Living in Switzerland after college, I was amazed by the way communities both revered and used the landscape. Every facet of efficiency was enthusiastically explored, small farms abounded (growing grains on plots as small as an acre or less), and mountain trails were thick with orchids, green woodpeckers, and bell-toting cows. But my favorite thing was the town forest. Everyone had a right to enjoy and use these forests, and anyone who wanted firewood from it merely had to help in gathering it. Threaded with inviting access roads, there were long stacks of wood that had been cut and split. And they didn’t look over-managed: the one closest to me looked to be on its way to becoming old-growth.

Something similar is sprouting in the northeastern U.S. right now, especially in Vermont and New Hampshire, where citizens are getting together to cooperatively buy/own wooded acreage for mutual enjoyment and use. The Vermont Town Forest Project is a fine example.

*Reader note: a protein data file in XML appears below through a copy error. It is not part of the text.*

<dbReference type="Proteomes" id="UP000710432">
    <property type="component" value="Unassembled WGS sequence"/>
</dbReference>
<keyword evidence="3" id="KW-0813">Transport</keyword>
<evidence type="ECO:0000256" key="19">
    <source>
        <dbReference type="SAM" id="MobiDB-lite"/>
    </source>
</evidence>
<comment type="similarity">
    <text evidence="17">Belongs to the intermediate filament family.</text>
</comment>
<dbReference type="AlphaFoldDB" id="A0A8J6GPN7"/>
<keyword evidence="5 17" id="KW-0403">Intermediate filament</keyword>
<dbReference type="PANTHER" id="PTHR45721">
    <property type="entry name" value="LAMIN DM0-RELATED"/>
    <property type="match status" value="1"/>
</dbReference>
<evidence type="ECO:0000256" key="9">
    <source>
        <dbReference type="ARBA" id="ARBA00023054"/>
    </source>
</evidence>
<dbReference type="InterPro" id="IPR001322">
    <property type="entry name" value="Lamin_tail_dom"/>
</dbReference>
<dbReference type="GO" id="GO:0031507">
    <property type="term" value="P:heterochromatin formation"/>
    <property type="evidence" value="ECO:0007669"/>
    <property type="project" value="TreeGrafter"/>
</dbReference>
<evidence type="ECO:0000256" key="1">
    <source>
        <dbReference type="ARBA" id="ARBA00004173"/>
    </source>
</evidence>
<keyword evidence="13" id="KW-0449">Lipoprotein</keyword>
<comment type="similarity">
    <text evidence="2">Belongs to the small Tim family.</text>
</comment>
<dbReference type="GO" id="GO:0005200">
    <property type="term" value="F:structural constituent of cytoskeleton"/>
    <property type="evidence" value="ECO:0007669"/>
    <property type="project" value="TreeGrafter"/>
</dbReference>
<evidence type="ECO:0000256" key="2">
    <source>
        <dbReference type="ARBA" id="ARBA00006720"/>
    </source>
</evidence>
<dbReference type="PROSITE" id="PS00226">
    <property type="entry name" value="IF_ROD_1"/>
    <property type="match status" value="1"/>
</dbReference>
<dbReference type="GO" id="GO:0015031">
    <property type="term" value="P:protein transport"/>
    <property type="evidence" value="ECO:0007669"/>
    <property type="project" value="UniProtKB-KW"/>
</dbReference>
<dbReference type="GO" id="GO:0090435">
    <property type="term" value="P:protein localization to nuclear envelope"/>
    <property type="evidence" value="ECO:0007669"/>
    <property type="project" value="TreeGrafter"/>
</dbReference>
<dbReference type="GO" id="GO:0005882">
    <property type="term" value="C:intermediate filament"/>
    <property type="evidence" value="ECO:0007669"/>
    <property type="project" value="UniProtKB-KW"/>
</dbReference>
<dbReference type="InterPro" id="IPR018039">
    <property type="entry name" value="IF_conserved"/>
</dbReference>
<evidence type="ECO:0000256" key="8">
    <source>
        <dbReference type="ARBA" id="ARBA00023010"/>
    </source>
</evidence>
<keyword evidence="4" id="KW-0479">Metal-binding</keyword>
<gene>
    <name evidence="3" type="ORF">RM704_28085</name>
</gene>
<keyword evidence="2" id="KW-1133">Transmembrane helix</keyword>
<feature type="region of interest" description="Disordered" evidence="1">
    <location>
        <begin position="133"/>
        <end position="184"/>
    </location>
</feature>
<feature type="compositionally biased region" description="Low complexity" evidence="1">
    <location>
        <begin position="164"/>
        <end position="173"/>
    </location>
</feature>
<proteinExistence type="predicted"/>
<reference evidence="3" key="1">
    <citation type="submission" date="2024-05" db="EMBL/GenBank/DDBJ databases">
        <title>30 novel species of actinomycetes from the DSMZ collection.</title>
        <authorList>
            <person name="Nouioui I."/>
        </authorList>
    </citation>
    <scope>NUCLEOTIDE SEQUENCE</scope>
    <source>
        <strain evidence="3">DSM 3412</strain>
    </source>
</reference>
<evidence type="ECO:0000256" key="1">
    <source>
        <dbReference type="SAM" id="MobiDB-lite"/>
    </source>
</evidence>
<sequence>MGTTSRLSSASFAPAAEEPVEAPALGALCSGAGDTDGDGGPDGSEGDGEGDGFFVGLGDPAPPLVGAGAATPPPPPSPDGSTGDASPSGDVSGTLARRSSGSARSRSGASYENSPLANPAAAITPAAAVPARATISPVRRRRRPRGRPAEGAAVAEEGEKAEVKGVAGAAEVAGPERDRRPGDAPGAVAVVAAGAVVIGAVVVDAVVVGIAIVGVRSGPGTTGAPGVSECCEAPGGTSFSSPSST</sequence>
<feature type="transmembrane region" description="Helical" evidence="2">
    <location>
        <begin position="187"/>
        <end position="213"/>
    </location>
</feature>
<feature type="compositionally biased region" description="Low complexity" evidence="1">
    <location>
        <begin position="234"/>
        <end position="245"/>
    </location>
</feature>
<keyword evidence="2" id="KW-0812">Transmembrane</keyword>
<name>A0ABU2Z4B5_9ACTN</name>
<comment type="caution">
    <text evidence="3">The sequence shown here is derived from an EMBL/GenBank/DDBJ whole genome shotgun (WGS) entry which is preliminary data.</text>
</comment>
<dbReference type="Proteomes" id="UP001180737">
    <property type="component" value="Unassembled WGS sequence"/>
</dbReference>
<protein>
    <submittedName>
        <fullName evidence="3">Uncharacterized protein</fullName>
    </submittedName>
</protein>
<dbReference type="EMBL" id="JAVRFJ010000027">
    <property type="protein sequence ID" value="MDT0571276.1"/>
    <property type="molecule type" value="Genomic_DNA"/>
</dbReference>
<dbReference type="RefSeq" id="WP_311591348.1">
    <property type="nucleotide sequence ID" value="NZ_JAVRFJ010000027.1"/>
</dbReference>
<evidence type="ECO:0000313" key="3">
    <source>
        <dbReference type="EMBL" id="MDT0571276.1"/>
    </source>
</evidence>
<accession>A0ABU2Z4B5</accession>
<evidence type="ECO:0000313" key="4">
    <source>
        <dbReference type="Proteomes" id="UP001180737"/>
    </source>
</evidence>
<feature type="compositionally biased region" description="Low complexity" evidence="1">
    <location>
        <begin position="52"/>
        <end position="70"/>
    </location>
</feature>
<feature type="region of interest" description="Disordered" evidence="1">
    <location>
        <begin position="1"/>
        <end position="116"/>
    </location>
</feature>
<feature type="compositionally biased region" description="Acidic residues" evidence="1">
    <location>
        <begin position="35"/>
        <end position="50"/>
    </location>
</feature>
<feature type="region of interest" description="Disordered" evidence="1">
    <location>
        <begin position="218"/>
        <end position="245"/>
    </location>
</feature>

It’s helping communities remember their deep tie to the land while building a stewardship ethic and giving folks who live in town with no land of their own a chance to explore a new sense of tenure.

There’s a great article on it in Northern Woodlands magazine here.

As the author says, town forest benefits include:

… Everything from watershed protection, forest products, and wildlife habitat to public recreation and community rallying points. They function in the same way town commons have for centuries in New England and New York. Every community member is responsible for their stewardship, and every member also benefits from their presence.

It makes me wish we had something like this in my little Massachusetts town, but following these folks’ example, it wouldn’t be too tough to get going.